Households struggle as legislation for utility rate relief stalls
A $54 energy bill rebate might not seem like much. But for Erika Gonzalez, every little bit helps.
Especially this year, with record rate hikes tripling electricity costs for her Pawtucket condo, from $60 to $180, just as her husband got laid off from his warehouse job.
Left with her $17,000 take-home pay as a part-time organizer for the George Wiley Center, the family has cut back to keep the lights on.
Cable bills and payments on her $105,000 in student loans sit unattended. Extras at the grocery store or for personal luxuries are out.
It’s hardest saying “no” to her 16-year-old son, Ethan.
“I have been stressed, frustrated,” Gonzalez, 43, said. “I have cried at times.”
Consumer advocates warned of this very scenario, calling on state regulators and lawmakers to stop last fall’s rate hikes from going through. The Rhode Island Public Utilities Commission approved them anyway, though the increases were coupled with a string of bill credit and discount programs aimed at softening the blow.
Gov. Daniel J. McKee during his reelection campaign pledged to fast-track a law change in the 2023 legislative session that would give customers more help with winter energy bills. His fiscal 2023 supplemental budget, introduced in January, includes $35.6 million to offer retroactive rebates on the 7% combined gas and electricity taxes for a four-month period from December through March.
But the urgency characterizing his election promise has faded.
House Finance Chairman Marvin Abney, a Newport Democrat, introduced a bill based on McKee’s rebate proposal. The legislation was held for further study in the House Finance Committee after a Feb. 8 hearing. No companion bill has been introduced in the Senate as of March 17.
And Rhode Island Energy is pushing back, citing logistical and administrative challenges with retroactive bill credits and potential constitutional violations, according to written testimony from Nicholas Ucci, director of government affairs. Ucci instead urged lawmakers to consider applying the tax relief to next winter’s energy bills, when rates are expected to rise even further.
That doesn’t do much for Gonzalez now, or the many other families struggling to balance rising rent, groceries and energy bills this winter.
“There is still a perfect storm when it comes to housing and lack of affordability and inflation,” said Camilo Viveiros, executive director for the George Wiley Center, a nonprofit social services agency in Pawtucket. “Utilities very much play a part in that.”
Pleas for help from families on the rise
Even with the $39.3 million doled out in one-time winter electric bill credits – using state gas cap-and-trade revenue plus funds from the state settlement with Rhode Island Energy parent company PPL Corp. – the Wiley Center has been bombarded with pleas for help from families facing eviction, Viveiros said.
Viveiros supported the tax rebate, which translates to a $54 savings for the average residential gas and electric customer, and $341 in savings for the average commercial customer, according to analysis from the governor’s office. But he also called for more systemic changes to the way the state and its primarily utility operator set rates for customers.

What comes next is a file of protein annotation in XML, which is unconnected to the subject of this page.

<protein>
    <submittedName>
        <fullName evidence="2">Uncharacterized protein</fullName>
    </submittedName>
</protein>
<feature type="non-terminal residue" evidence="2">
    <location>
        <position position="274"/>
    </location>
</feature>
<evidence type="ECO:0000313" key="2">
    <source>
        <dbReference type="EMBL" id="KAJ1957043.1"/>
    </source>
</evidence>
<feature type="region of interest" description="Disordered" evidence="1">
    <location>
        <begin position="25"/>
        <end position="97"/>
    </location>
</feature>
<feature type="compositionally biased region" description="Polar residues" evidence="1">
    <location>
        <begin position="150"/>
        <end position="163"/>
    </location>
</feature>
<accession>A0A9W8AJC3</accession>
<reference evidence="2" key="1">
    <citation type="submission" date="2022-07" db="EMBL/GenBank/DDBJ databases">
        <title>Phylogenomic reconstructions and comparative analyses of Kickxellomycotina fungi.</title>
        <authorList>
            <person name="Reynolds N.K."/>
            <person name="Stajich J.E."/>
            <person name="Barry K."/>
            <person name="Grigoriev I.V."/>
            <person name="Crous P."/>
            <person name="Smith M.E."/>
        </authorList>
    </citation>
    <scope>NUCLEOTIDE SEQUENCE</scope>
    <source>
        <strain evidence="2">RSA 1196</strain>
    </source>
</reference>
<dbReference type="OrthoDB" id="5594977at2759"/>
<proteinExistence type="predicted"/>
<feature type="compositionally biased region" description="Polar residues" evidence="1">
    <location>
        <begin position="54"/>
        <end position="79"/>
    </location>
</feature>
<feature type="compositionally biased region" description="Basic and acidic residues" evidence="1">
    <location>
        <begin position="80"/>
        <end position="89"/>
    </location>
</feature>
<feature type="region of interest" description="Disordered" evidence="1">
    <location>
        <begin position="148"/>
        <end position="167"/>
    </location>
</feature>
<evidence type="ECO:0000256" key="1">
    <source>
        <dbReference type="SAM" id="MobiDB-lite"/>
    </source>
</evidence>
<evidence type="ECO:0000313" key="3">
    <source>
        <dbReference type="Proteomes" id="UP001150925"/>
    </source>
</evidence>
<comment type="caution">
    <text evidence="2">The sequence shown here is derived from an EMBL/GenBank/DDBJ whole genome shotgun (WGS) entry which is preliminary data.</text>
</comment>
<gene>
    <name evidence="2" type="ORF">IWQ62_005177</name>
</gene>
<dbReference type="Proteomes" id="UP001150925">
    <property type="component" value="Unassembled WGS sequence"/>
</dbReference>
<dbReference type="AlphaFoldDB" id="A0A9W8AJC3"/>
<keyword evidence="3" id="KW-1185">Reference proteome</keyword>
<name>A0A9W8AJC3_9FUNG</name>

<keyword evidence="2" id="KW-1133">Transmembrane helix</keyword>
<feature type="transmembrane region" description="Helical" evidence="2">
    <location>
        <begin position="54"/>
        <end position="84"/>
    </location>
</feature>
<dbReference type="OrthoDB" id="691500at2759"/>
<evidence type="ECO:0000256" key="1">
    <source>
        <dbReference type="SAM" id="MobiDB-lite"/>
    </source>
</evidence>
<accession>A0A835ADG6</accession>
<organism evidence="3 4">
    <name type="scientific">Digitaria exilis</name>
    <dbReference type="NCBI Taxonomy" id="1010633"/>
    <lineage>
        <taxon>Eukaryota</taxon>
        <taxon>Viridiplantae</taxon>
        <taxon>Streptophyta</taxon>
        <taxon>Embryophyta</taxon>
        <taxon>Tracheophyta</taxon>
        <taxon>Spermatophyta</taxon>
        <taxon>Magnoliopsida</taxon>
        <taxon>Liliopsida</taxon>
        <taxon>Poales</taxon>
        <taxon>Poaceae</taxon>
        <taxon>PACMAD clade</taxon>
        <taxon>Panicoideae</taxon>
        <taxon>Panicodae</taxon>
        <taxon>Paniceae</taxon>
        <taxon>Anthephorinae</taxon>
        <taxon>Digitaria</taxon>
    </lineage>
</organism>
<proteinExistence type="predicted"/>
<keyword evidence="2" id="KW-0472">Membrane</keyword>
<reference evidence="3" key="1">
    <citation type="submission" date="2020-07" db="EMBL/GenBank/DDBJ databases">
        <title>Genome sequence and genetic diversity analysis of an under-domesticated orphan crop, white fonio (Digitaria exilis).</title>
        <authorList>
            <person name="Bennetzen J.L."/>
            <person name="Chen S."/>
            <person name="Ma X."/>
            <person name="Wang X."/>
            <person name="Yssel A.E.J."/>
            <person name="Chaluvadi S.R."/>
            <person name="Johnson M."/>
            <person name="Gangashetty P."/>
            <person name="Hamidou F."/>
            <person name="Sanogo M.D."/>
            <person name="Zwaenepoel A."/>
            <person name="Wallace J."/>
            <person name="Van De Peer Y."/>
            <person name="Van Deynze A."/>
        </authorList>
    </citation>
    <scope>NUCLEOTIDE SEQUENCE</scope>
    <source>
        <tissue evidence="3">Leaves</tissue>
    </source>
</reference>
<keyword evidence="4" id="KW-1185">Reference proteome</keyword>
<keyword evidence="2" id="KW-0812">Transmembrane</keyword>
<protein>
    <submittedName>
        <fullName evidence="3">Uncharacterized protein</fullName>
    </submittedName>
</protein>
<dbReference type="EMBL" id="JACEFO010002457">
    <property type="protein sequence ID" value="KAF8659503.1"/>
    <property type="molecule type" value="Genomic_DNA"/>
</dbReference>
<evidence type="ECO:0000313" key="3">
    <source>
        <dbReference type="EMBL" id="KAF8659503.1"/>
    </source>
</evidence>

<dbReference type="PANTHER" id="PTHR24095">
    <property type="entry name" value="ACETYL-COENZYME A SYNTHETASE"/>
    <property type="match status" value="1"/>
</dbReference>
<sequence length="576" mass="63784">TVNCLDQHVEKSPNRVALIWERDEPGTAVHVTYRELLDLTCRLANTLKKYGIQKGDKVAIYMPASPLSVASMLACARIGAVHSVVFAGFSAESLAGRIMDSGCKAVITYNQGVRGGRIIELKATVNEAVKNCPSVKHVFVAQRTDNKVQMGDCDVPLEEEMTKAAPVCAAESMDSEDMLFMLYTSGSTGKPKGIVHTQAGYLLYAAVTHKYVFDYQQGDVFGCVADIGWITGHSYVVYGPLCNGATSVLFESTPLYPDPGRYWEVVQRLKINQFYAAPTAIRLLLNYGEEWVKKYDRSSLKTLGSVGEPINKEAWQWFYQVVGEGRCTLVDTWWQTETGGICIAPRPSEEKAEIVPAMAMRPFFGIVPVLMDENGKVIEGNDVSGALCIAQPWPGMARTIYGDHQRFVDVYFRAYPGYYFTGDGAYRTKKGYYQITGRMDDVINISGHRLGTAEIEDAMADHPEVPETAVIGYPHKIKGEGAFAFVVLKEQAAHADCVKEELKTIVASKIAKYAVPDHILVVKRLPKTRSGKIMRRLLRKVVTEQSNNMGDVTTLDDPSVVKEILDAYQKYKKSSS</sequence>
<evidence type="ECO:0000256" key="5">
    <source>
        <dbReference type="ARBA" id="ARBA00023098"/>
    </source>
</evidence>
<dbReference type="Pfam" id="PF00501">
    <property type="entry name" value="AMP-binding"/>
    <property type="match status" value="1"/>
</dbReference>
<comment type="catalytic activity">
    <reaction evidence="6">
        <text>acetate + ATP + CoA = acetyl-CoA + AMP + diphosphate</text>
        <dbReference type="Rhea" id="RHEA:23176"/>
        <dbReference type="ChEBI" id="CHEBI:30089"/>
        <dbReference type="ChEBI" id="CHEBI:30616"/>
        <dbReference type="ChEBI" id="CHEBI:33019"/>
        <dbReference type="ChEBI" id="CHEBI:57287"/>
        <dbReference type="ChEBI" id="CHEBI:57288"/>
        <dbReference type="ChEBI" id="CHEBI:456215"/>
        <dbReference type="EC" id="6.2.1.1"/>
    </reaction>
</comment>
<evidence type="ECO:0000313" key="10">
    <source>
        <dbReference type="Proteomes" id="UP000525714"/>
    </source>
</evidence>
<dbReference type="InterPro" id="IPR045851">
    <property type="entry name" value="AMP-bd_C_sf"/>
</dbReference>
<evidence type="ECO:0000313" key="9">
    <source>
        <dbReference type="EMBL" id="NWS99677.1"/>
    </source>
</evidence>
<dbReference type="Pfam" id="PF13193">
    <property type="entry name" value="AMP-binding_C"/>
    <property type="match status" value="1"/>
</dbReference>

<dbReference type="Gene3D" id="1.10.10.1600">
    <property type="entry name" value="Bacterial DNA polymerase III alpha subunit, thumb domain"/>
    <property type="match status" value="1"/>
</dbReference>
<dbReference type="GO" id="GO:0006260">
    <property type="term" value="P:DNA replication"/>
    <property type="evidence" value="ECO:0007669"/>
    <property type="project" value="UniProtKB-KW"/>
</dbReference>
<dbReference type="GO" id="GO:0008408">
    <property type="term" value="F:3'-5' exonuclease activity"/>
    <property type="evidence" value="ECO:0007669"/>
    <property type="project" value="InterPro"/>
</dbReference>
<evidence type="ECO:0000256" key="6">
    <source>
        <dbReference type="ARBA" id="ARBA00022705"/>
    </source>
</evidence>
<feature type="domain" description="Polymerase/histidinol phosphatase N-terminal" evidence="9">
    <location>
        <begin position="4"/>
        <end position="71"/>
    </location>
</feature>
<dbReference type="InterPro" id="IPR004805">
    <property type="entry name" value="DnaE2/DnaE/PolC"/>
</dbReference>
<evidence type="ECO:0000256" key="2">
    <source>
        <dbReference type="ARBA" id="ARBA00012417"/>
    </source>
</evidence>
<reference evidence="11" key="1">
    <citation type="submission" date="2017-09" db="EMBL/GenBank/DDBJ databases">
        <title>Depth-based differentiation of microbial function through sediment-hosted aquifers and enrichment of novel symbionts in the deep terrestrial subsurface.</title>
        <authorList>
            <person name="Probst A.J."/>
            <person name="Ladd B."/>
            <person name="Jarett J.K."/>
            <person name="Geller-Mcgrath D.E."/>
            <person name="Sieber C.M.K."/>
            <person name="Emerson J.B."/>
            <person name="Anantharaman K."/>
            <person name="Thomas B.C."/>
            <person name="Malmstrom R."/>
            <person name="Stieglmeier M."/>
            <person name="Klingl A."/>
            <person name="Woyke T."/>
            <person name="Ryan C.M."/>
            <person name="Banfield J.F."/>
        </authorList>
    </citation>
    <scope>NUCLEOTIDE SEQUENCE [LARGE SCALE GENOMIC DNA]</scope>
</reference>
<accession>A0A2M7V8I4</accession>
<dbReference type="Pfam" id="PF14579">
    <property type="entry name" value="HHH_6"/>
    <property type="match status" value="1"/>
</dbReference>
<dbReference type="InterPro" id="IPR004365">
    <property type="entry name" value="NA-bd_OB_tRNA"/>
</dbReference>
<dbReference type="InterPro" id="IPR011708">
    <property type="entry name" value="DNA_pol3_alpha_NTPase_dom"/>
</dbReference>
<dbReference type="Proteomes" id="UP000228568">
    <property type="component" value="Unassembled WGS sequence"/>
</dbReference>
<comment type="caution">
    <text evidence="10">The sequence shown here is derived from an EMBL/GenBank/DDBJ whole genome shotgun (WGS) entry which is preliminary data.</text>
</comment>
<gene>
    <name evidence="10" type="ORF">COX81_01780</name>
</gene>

“We are at a point where we are going to see rising energy prices year after year, and we can’t just let them be rubber-stamped,” said Rep. David Morales, a Providence Democrat.
Morales accused Rhode Island Energy of prioritizing its shareholders over consumers, insisting utilities are a basic service and should be affordable. Morales has repeatedly called for the state’s utility operator to absorb, rather than pass on, some of the costs in electricity and natural gas it buys from third-party suppliers.
We are at a point where we are going to see rising energy prices year after year, and we can’t just let them be rubber-stamped.
Rhode Island Energy in an emailed response to Morales’ accusations said that the higher winter rates were the result of economic conditions beyond the company’s control.
The operator buys energy from third-party suppliers, looking for the lowest competitive rate, and passes those prices onto customers “without markup or profit,” Ted Kresse, company spokesman, said in an email.
Lawmakers propose discount plan
Meanwhile, some state lawmakers are looking to enact a Percentage Income Payment Plan to help low-income residents pay on their energy bills, following the model used in more than a dozen other states.
Bills introduced in the House and Senate by Rep. Scott Slater and Sen. Susan Sosnowski would require major utility operators to create a discount plan in which low-income ratepayers – earning less than 150% of federal poverty guidelines – pay 3% to 6% of their income on gas and electricity.
Slater, a Providence Democrat, has introduced similar legislation in years past, but failed to muster votes to get it off the ground. Slater was optimistic the outcry over recent energy rate hikes would fuel support this time around.
“I have definitely heard a lot from folks in my district that they are walking a tightrope with their energy bills,” Slater said. “And I know my colleagues are hearing the same things. I am hoping that momentum will get us over the finish line.”
Committee hearings on the companion bills had not been scheduled as of March 16.
McKee’s office did not respond to inquiries for comment about his support for the PIPP bill. However, in an emailed statement, the governor’s office said passing the legislation regarding the rebates on gas and electricity taxes remains a “top priority.”
“The goal is to get it passed as soon as possible,” Olivia DaRocha, a spokesperson for McKee’s office, said in an emailed response.
Gonzalez was frustrated it hadn’t happened yet.
“These lawmakers need to step up their game, because next thing they know, it could be them struggling,” she said.